Billions could be saved if one drug is chosen over another

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KANSAS CITY, Mo. — A new report finds Medicare, other health insurers and individuals could save billions of dollars if doctors prescribed one drug instead of another for a blinding disease.

Avastin costs $55 a dose, and Lucentis costs $2,000. At that price, one would think Lucentis is much more effective, but surprisingly it’s not.

“They work in exactly the same way, and they have a very similar safety profile,” said Dr. Abraham Poulose, an ophthalmologist with Sabates Eye Centers.

Both drugs are injected into the eye to prevent blindness in people with the wet form of macular degeneration.  A new study in the journal Health Affairs finds if all eye doctors prescribed the cheaper Avastin, it would save Medicare and taxpayers $18 billion over 10 years.  It would save $4 billion in co-payments from patients’ wallets, and billions more in private health insurance payments.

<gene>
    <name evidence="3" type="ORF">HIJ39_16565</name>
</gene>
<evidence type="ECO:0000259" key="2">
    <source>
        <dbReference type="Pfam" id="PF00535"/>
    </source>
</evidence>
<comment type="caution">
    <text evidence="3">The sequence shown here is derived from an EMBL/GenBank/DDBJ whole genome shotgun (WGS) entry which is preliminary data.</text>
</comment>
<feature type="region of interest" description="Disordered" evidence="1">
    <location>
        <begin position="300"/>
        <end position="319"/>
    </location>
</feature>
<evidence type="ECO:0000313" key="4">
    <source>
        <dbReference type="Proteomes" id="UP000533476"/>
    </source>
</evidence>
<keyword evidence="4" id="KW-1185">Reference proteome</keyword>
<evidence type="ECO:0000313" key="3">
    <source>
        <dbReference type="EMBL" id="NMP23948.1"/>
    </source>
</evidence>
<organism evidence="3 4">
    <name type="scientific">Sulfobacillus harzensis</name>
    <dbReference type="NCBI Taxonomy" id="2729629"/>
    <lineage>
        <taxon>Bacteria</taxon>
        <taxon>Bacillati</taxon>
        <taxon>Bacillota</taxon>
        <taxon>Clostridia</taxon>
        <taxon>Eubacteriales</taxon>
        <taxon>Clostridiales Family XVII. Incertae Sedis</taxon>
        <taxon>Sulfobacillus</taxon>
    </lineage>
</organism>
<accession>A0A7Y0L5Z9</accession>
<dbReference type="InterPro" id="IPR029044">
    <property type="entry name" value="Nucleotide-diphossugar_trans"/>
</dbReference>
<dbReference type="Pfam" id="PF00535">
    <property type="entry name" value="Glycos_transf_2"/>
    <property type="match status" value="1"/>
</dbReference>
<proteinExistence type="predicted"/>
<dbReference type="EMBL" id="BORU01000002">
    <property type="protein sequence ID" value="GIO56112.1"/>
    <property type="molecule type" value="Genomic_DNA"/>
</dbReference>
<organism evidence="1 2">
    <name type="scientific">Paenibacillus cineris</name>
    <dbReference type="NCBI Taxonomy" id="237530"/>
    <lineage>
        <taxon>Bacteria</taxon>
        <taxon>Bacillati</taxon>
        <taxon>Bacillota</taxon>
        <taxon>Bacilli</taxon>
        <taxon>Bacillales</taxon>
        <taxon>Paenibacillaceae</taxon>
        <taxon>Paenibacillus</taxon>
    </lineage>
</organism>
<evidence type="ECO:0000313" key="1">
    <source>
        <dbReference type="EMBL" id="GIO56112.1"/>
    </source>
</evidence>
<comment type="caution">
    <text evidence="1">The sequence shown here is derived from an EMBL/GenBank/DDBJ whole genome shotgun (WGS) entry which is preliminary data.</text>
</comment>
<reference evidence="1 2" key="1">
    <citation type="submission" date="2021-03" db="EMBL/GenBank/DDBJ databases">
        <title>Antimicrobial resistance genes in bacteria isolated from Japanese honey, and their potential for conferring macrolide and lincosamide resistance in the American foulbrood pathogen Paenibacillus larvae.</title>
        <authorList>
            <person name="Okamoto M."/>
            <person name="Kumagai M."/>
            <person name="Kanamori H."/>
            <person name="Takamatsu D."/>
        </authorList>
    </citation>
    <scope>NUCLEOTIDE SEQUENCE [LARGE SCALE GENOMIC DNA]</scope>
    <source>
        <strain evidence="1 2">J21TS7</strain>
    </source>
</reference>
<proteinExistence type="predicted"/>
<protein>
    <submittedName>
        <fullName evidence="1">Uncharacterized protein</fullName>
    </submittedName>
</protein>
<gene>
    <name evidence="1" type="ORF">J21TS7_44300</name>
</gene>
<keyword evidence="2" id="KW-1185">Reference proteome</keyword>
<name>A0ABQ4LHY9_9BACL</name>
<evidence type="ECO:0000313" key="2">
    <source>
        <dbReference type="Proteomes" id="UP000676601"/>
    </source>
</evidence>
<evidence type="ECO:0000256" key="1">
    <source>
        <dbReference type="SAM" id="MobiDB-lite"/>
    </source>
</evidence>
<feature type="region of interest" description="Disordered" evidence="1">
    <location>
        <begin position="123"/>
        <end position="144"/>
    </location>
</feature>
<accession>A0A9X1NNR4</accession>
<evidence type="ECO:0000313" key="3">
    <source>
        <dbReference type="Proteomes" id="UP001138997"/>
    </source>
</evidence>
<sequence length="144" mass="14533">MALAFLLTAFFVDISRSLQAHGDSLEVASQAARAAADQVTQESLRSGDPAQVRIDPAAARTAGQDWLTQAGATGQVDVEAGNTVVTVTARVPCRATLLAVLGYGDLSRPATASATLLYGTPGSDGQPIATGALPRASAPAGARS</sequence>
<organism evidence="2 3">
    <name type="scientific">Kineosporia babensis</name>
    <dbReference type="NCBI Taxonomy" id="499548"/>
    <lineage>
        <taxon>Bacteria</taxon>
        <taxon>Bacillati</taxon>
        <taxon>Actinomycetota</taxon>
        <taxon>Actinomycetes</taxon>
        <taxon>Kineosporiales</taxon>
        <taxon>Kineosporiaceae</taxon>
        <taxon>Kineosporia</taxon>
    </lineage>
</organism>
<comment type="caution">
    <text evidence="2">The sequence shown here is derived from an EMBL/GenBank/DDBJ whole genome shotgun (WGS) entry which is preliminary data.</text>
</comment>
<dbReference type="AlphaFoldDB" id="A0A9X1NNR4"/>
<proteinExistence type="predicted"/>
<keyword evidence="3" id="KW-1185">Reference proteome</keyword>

So why instead is the more expensive drug being used?  In the case of Roger Donlon, a Congressional Medal of Honor recipient, it’s the drug he started with years ago.  He’s stuck with Lucentis because it has saved his sight.

“If you’ve got a winner, you stick with a winner,” said Donlon.

But Dr. Poulose says he now injects the cheaper Avastin in the vast majority of his patients.

“I see no reason to use Lucentis as a first-line drug when you have a product that’s just as effective,” he said.

Other doctors may use Lucentis because it is FDA-approved for macular degeneration, and Avastin is not.  It’s a cancer drug.  Its maker, Genentech, has no incentive to get it FDA-approved for the eyes, mainly because that same company also makes Lucentis.

Another possible reason doctors are prescribing Lucentis?  They are paid more by Medicare for injecting it since the payment is based on the drug’s cost.



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